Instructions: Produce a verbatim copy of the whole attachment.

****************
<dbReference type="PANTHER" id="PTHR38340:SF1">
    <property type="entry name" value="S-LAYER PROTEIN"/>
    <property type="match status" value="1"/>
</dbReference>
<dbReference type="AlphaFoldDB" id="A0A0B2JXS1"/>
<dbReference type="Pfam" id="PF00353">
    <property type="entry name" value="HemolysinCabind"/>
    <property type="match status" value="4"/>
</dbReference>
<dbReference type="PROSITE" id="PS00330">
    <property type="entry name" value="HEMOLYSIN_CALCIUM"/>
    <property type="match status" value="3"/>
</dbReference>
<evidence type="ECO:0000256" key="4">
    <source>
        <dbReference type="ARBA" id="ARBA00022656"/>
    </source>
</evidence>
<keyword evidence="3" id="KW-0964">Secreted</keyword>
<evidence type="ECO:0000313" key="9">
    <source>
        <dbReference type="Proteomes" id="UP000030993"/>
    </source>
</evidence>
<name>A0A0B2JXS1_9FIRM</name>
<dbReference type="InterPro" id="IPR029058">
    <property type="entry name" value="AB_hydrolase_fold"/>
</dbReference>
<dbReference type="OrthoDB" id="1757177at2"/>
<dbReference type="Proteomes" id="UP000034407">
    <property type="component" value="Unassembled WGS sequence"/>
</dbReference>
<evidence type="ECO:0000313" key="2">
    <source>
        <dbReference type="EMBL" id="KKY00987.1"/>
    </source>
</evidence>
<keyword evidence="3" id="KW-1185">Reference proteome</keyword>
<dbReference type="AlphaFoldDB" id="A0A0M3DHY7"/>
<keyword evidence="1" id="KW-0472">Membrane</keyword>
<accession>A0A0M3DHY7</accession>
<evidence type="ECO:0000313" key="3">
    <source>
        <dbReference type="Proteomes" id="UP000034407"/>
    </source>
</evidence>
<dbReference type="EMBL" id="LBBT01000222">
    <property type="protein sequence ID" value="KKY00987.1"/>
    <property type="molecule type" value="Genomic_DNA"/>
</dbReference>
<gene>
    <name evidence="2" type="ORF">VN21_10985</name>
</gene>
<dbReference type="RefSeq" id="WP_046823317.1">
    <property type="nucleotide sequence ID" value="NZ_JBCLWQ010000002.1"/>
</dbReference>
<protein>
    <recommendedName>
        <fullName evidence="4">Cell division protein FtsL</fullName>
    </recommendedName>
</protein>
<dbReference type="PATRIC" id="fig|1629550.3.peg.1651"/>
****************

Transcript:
<dbReference type="PANTHER" id="PTHR38340:SF1">
    <property type="entry name" value="S-LAYER PROTEIN"/>
    <property type="match status" value="1"/>
</dbReference>
<dbReference type="AlphaFoldDB" id="A0A0B2JXS1"/>
<dbReference type="Pfam" id="PF00353">
    <property type="entry name" value="HemolysinCabind"/>
    <property type="match status" value="4"/>
</dbReference>
<dbReference type="PROSITE" id="PS00330">
    <property type="entry name" value="HEMOLYSIN_CALCIUM"/>
    <property type="match status" value="3"/>
</dbReference>
<evidence type="ECO:0000256" key="4">
    <source>
        <dbReference type="ARBA" id="ARBA00022656"/>
    </source>
</evidence>
<keyword evidence="3" id="KW-0964">Secreted</keyword>
<evidence type="ECO:0000313" key="9">
    <source>
        <dbReference type="Proteomes" id="UP000030993"/>
    </source>
</evidence>
<name>A0A0B2JXS1_9FIRM</name>
<dbReference type="InterPro" id="IPR029058">
    <property type="entry name" value="AB_hydrolase_fold"/>
</dbReference>
<dbReference type="OrthoDB" id="1757177at2"/>
<dbReference type="Proteomes" id="UP000034407">
    <property type="component" value="Unassembled WGS sequence"/>
</dbReference>
<evidence type="ECO:0000313" key="2">
    <source>
        <dbReference type="EMBL" id="KKY00987.1"/>
    </source>
</evidence>
<keyword evidence="3" id="KW-1185">Reference proteome</keyword>
<dbReference type="AlphaFoldDB" id="A0A0M3DHY7"/>
<keyword evidence="1" id="KW-0472">Membrane</keyword>
<accession>A0A0M3DHY7</accession>
<evidence type="ECO:0000313" key="3">
    <source>
        <dbReference type="Proteomes" id="UP000034407"/>
    </source>
</evidence>
<dbReference type="EMBL" id="LBBT01000222">
    <property type="protein sequence ID" value="KKY00987.1"/>
    <property type="molecule type" value="Genomic_DNA"/>
</dbReference>
<gene>
    <name evidence="2" type="ORF">VN21_10985</name>
</gene>
<dbReference type="RefSeq" id="WP_046823317.1">
    <property type="nucleotide sequence ID" value="NZ_JBCLWQ010000002.1"/>
</dbReference>
<protein>
    <recommendedName>
        <fullName evidence="4">Cell division protein FtsL</fullName>
    </recommendedName>
</protein>
<dbReference type="PATRIC" id="fig|1629550.3.peg.1651"/>